Others, including 10 Bahraini citizens who had their nationality arbitrarily
revoked in November 2012 are also at risk of deportation. The 10, who are now
stateless, were issued with a deportation order on 28 October 2014 by a lower
court in Manama. The following day, their lawyers lodged an appeal and their
deportation order was halted until the appeals court issues its verdict. The
next hearing will take place on 8 March.

In an alarming trend, the Bahraini authorities stripped the nationality of
208 people in total in 2015, compared to 21 in 2014. In addition to decisions
by the Ministry of Interior to revoke nationality, court judges have also increasingly
handed down sentences that included the revocation of nationality, mostly in
cases where defendants were convicted of terrorism-related offences.

Amnesty International is reiterating its call on the government of Bahrain
to rescind the decision to strip 72 people of their nationality, to halt the
deportation of Hussain KhairAllah Mohamed Mahmood and of others who have been
arbitrarily stripped of their Bahraini nationality, and to allow those deported
from Bahrain to return. While some of the alleged acts may – if proven - constitute
crimes, others are acts the punishment of which is contrary to international
human rights law, and the vagueness of the charges themselves makes it difficult
to distinguish between a criminal act and exercising one’s right to freedom
of expression. Even when people are investigated or prosecuted on suspicion
of criminal conduct, the authorities must ensure due process is fully respected.
If charged, they must be given a fair trial without recourse to the death penalty.
Deprivation of nationality is permitted only under narrow circumstances under
international law, and must be accompanied by sufficient due process protections
and a right to appeal.

In any event, forcible exile from one’s country is not a lawful punishment
under international human rights law. And deportations also can adversely impact
the rights to private and family rights.

Stripping citizens of their nationality on the basis of vague allegations without
due process protections is arbitrary and in violation of Bahrain’s international
human rights obligations. The right to a nationality, which must not be deprived
arbitrarily, is enshrined in Article 15 of the Universal Declaration of Human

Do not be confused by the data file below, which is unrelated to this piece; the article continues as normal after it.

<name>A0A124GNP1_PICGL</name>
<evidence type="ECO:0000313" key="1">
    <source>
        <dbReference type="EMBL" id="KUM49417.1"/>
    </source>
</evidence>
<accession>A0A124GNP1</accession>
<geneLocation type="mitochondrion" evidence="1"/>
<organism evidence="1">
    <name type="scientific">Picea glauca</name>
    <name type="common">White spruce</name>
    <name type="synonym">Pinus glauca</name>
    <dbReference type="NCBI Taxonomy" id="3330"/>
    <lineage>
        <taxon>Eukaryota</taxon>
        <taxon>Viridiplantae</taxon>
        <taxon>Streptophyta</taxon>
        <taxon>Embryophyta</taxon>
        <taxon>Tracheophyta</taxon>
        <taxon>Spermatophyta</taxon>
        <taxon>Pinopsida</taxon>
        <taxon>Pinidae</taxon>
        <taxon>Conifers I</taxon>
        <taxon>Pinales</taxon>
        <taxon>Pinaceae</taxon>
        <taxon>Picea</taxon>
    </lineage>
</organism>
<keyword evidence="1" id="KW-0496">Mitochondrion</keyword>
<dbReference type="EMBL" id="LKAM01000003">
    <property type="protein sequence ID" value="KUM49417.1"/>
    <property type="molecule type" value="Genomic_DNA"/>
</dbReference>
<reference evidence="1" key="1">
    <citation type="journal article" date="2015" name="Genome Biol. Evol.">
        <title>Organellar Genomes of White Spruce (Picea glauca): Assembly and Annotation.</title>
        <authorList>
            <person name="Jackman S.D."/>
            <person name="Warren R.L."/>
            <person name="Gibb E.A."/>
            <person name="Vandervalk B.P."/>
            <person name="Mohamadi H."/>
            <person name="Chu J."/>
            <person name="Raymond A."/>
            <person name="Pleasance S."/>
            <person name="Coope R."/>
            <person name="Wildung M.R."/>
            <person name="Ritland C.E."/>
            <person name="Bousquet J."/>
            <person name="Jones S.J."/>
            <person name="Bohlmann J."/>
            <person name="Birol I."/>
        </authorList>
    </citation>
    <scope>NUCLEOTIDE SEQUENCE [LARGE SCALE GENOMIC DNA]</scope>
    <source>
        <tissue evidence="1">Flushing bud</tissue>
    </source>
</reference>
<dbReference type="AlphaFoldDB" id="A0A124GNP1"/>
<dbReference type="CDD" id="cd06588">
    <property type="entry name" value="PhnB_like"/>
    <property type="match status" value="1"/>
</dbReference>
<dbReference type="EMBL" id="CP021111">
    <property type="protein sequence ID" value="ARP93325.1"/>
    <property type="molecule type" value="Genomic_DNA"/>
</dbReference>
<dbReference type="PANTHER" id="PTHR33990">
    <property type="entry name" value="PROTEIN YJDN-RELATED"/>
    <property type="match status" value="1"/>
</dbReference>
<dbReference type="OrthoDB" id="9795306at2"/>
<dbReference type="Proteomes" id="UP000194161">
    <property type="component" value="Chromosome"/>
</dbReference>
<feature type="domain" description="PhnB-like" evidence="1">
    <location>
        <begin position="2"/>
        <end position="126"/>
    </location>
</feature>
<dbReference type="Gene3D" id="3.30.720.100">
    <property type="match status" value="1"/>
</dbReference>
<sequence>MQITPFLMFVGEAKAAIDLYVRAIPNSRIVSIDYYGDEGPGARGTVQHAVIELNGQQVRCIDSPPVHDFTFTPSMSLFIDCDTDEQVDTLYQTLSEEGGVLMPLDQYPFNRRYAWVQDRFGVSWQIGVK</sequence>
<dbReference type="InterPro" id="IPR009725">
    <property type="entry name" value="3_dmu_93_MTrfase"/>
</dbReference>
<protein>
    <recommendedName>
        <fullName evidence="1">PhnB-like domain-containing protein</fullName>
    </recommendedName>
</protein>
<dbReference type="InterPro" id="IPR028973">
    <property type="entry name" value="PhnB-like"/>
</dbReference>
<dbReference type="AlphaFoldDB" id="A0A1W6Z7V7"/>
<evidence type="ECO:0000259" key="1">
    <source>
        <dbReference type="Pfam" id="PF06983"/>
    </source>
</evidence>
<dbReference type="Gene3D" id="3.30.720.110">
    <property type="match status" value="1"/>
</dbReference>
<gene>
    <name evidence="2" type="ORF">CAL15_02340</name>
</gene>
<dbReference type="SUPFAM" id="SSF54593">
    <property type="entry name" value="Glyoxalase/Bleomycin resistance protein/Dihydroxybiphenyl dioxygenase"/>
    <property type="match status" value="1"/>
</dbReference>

Rights (UDHR) and Article 24 of the International Covenant on Civil and Political
Rights (ICCPR) to which Bahrain is a state party. Article 7 of the 1961 Convention
on the Reduction of Statelessness also prohibits, with only a very few very
tightly drawn exceptions, any loss of nationality which results in statelessness.
Subsequently, the obligation to avoid statelessness has been recognized as
a norm of customary international law.

International human rights law and standards also prohibit arbitrary deportation
and the exiling of persons from their own country. According to Article 13
of the UDHR, “[e]veryone has the right to

leave any country, including his own, and to return to his country.” Art 12.4
of the ICCPR also upholds this right. The Human Rights Committee, which monitors
state parties implementation of the ICCPR, has explained [in General Comment
No. 27, para. 20] that “own country” is broader than formal nationality. The
concept “embraces, at the very least, an individual who, because of his or
her special ties to or claims in relation to a given country, cannot be considered
to be a mere alien. This would be the case, for example, of nationals of a
country who have been stripped of their nationality in violation of international
law.”

Background

On 31 January 2015, the Ministry of Interior issued a statement that it had
withdrawn the Bahraini nationality of 72 individuals involved in “illegal acts”.
They included former MPs, doctors, human rights activists and political opponents
who have been forced to live abroad because of their anti- government activities.
The list also comprised a number of individuals who have allegedly been fighting
for the armed group calling itself the “Islamic State” (IS). The Ministry’s
decision effectively meant that those on the list who only hold Bahraini nationality
found themselves stateless.

The Ministry’s statement cited as “illegal acts” a number of terrorism-related
offences. However, it also included acts such as “inciting and advocating regime
change through illegal means”, “defaming brotherly countries” and “defaming
the image of the regime, inciting against the regime and spreading false news
to hinder the rules of the constitution”.

Amendments to a number of Bahraini laws have broadened the reasons for which
an individual could have his or her nationality revoked. On 24 July 2014, a
new decree (21 of 2014) was issued amending the 1963 Citizenship Law. Article
10 (Paragraph C) which was used to revoke the nationality of the 31 was expanded
to also include “anyone whose acts contravene his duty of loyalty to the Kingdom”.
The new amendments also empower the Minister of Interior to revoke the nationality
of any Bahraini citizen who takes up another nationality (except that of a
GCC country) without prior permission from the Ministry. Also, in July 2013,
amendments were made to the 2006 anti-terrorism law giving courts powers to
hand down rulings stripping defendants of their nationality when they are convicted
with terrorism offences. These amendments, coupled with the use of vaguely-worded
anti-terrorism legislation, have resulted in an increasing number of rulings
which include the revocation of nationality.